Paiva Coteiro was the first specialist to study the region of Huambo and he arrived at the conclusion that it has all the conditions to accommodate urban centres, due to its excellent climate, geographical position favourable for agriculture, a good hydrographic grid, friendly population and network of rivers for fishing and swimming.
The Kavongue Forest reserve, has an area of 39 km2. It is located at the junction of the meridian lines Kuito-Bié.
Another important place to visit is the Dam do Ngove, there is a river beach with good conditions for swimming, angling and sailing. There are various gardens spread around the city and also municipal flower beds. The waters at Balombo are rich in minerals and are considered to have medicinal properties.
Almost the capital of Angola at one point, Huambo is now trying to regenerate its once beautiful cities
Know as “The Granary of Angola”, the province of Huambo has long been at the grandiose city of Nova Lisboa or New Lisbon was built during the heyday of Portuguese colonialism in the early 20th century. The intension was to move the capital from Luanda to Huambo because of its pleasant climate and productive maize plantations, but in fact this never happened.
Architecturally, Nova Lisboa (now known as Huambo) was a landmark. With its stunning colonial style buildings and wide avenues, it used to be Angola’s most beautiful city. But the city was also key in terms of Angola’s political evolution.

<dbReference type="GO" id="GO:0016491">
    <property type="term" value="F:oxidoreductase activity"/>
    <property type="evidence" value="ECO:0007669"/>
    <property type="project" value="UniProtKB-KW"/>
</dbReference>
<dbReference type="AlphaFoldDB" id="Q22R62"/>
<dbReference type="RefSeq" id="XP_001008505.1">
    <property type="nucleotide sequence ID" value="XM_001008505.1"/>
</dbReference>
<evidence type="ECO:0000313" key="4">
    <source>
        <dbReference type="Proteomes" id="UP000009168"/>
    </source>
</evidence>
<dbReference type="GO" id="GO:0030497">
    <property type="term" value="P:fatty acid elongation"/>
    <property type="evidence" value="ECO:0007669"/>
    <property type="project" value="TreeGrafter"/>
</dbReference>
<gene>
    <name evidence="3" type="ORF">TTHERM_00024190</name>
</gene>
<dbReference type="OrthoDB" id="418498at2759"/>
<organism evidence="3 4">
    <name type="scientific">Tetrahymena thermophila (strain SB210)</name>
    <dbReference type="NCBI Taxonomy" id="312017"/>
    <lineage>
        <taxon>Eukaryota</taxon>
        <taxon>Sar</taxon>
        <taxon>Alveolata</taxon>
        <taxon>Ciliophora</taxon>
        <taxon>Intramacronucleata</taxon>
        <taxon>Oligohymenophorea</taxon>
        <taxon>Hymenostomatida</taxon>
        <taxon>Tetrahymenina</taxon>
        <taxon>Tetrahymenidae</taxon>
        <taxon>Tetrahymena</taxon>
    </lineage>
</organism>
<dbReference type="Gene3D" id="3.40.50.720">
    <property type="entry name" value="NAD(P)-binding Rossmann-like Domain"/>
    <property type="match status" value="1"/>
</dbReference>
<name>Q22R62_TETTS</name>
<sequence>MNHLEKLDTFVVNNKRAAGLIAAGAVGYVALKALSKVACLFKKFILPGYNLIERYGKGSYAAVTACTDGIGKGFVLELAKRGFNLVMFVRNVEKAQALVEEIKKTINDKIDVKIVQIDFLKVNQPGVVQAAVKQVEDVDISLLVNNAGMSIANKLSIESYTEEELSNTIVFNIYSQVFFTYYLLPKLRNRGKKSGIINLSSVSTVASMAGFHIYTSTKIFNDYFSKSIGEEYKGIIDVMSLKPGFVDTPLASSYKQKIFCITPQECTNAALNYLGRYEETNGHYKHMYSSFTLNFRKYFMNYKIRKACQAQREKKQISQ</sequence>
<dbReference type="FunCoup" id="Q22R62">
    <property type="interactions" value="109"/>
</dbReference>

The obvious priorities are the regeneration of the city of Huambo itself, as well as the rehabilitation of the province’s maize plantations. The problem is a lack of investment.
But war and mismanagement led to the collapse of coffee production after independence, with exports sinking to about one tenth of their former volume.
Dense rainforest covers much of Uige and the forest is already being exploited haphazardly for tropical hardwoods. Investment opportunities in this area are significant, especially as the local government is actively seeking funding, and incentives are being offered as part of the central government’s new code of foreign investment.
During the height of the civil war, many people were driven off the land. But since the Lusaka Peace accord in 1994, the area has become far more stable. Uige is now hoping to achieve self-sufficiency in
food production, and with adequate investment, coffee production could take off once more.
One of the governor’s aims is to oversee the planting of one million arabica coffee. Kassoma says:”Arabica is the most popular coffee on the world market. By exporting this product, we would not only generate
revenue for the province but also attract more foreign investment”.
With peace and investment, there is a real possibility that Huambo could thrive and prosper, returning to its former glory.
20 km from Huambo, are the Embala Grande (Great Embala) Ruins, with their walls and underground constructions which centuries ago sheltered the "soba" (king) Camdumbo. This breathtaking view, with caves formed by small streams, disappears underground and surfaces again further on.